Offering Great Support Offline and Online

In a physical store, when a customer comes in you can greet them and help them find exactly what they are looking for. Online this experience is often lacking. Sure, customers can email you but do you email them right back? I suspect it takes you MANY hours if not a few days to get back to them.
The WSJ writes Online shoppers who spend a few minutes browsing expensive watches on may get a special offer: live help from a human.
In a bid to improve customer service and reduce the number of visitors who abandon online shopping carts loaded with merchandise, the Internet retailer has rolled out new technology to track visitors on its Web site and proactively offer to help those that appear to be having difficulty with their purchases.
The software sends a pop-up window that invites a customer to a text chat with a customer-support agent. If the customer accepts, the agent is able to see exactly where the visitor is on the site, answer product questions and even complete the checkout process for him or her by plugging in shipping and billing information or redoing an order if there’s a technical snafu.

Offering live customer service might not be for all web sites but it should be considered for any high-trafficked online store. If implemented smartly, online sales can increase as you are helping customers when they are ready and able to purchase.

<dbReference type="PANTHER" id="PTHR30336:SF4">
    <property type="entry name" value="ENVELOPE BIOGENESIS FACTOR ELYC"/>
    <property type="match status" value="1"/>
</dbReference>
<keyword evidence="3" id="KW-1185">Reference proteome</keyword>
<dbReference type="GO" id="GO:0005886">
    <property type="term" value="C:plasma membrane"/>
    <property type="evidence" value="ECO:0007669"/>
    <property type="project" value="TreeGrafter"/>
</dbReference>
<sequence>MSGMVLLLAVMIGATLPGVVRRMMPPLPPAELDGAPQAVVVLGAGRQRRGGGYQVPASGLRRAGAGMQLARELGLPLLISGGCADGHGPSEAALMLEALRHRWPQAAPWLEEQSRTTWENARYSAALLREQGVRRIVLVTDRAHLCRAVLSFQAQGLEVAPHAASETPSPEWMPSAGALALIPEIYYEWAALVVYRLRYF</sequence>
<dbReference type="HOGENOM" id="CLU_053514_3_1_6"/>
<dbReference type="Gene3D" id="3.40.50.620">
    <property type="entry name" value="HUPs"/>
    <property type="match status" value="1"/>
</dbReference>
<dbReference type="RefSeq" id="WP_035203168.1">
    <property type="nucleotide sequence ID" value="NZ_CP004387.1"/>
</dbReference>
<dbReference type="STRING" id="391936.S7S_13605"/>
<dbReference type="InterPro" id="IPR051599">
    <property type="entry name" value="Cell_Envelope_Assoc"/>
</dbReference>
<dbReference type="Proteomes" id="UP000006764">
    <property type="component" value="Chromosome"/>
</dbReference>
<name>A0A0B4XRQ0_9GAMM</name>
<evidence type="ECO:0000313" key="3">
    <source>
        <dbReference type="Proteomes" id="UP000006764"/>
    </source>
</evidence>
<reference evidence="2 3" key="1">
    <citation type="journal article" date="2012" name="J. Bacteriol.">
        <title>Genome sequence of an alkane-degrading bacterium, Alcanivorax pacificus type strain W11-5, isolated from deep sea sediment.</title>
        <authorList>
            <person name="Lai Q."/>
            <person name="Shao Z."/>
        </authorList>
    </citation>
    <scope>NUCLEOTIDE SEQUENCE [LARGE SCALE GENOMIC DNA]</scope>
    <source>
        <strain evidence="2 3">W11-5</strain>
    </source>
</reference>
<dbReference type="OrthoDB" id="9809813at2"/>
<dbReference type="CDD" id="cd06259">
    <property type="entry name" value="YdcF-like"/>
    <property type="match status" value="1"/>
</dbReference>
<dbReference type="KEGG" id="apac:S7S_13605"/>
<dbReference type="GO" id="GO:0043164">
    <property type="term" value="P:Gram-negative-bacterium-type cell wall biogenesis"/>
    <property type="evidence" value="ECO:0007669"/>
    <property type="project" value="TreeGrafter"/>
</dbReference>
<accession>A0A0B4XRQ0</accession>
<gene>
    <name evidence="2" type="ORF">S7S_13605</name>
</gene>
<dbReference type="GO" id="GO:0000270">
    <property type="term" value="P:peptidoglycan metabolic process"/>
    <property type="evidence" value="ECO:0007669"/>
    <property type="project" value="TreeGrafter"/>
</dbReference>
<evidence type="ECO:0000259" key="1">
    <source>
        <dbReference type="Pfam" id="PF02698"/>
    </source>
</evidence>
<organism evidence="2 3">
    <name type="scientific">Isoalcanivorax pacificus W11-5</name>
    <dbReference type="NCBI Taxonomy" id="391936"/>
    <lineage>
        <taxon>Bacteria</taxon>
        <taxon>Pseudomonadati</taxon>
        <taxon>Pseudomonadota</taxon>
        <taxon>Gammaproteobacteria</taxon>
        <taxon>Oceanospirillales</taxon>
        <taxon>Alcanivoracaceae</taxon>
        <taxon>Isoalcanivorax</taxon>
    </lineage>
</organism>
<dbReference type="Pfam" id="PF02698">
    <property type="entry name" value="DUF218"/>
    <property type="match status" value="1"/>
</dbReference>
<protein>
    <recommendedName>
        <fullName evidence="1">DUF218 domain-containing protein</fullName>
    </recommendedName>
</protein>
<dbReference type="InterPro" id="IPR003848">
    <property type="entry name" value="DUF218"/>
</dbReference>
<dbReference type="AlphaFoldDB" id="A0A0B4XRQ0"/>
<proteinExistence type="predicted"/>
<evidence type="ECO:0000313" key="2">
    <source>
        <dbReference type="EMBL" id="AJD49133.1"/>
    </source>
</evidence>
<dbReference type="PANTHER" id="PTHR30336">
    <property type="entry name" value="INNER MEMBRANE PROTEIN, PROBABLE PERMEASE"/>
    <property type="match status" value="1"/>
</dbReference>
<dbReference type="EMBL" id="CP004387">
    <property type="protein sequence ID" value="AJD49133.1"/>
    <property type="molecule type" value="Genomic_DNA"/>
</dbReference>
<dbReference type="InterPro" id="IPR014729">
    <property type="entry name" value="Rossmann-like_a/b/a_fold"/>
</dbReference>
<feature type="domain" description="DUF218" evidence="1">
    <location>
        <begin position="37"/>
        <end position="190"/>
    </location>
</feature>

The article continues A December study of Web sites conducted by JupiterResearch, a unit of Jupitermedia Corp. of Darien, Conn., found that 36% of the 224 sites that received test e-mails took longer than three days to reply or did not respond at all. A fourth-quarter study of 100 Web sites by E-tailing Group, a Chicago-based consulting firm, found the average wait time to chat online with a customer-service representative was 12.2 minutes, up from 4.8 minutes in the year-earlier period.
“Online service is generally poorly implemented,” says Zachary McGeary, an analyst at Jupiter, and poor support has implications for sales both online and in stores. Jupiter’s research shows that 59% of consumers said they would not purchase from a company again if they were dissatisfied with their customer-service experience.